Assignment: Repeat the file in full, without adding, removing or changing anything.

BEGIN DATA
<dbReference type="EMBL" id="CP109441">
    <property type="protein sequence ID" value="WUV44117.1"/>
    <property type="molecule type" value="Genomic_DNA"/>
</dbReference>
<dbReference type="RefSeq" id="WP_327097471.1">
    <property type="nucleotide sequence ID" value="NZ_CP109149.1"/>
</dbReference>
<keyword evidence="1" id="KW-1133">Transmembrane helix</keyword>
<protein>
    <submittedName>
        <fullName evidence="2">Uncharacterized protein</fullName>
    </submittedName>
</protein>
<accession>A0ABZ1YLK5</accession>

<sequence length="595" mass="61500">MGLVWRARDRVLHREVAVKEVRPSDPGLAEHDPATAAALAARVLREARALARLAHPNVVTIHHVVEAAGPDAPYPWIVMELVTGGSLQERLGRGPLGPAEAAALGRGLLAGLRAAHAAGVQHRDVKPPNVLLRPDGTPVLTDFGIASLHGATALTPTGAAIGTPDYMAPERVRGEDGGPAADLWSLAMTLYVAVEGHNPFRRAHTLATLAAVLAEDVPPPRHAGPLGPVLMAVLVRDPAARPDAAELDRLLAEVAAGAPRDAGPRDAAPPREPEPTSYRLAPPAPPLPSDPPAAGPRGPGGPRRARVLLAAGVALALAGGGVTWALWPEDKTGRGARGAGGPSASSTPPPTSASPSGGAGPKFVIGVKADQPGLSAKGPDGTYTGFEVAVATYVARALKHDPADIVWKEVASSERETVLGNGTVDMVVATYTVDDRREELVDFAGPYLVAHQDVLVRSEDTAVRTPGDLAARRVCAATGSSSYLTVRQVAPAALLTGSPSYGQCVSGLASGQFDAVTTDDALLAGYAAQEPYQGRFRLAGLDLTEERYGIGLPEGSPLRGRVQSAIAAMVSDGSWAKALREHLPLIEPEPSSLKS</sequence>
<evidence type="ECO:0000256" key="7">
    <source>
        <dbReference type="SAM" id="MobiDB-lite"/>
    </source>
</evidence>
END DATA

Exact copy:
<dbReference type="EMBL" id="CP109441">
    <property type="protein sequence ID" value="WUV44117.1"/>
    <property type="molecule type" value="Genomic_DNA"/>
</dbReference>
<dbReference type="RefSeq" id="WP_327097471.1">
    <property type="nucleotide sequence ID" value="NZ_CP109149.1"/>
</dbReference>
<keyword evidence="1" id="KW-1133">Transmembrane helix</keyword>
<protein>
    <submittedName>
        <fullName evidence="2">Uncharacterized protein</fullName>
    </submittedName>
</protein>
<accession>A0ABZ1YLK5</accession>

<sequence length="595" mass="61500">MGLVWRARDRVLHREVAVKEVRPSDPGLAEHDPATAAALAARVLREARALARLAHPNVVTIHHVVEAAGPDAPYPWIVMELVTGGSLQERLGRGPLGPAEAAALGRGLLAGLRAAHAAGVQHRDVKPPNVLLRPDGTPVLTDFGIASLHGATALTPTGAAIGTPDYMAPERVRGEDGGPAADLWSLAMTLYVAVEGHNPFRRAHTLATLAAVLAEDVPPPRHAGPLGPVLMAVLVRDPAARPDAAELDRLLAEVAAGAPRDAGPRDAAPPREPEPTSYRLAPPAPPLPSDPPAAGPRGPGGPRRARVLLAAGVALALAGGGVTWALWPEDKTGRGARGAGGPSASSTPPPTSASPSGGAGPKFVIGVKADQPGLSAKGPDGTYTGFEVAVATYVARALKHDPADIVWKEVASSERETVLGNGTVDMVVATYTVDDRREELVDFAGPYLVAHQDVLVRSEDTAVRTPGDLAARRVCAATGSSSYLTVRQVAPAALLTGSPSYGQCVSGLASGQFDAVTTDDALLAGYAAQEPYQGRFRLAGLDLTEERYGIGLPEGSPLRGRVQSAIAAMVSDGSWAKALREHLPLIEPEPSSLKS</sequence>
<evidence type="ECO:0000256" key="7">
    <source>
        <dbReference type="SAM" id="MobiDB-lite"/>
    </source>
</evidence>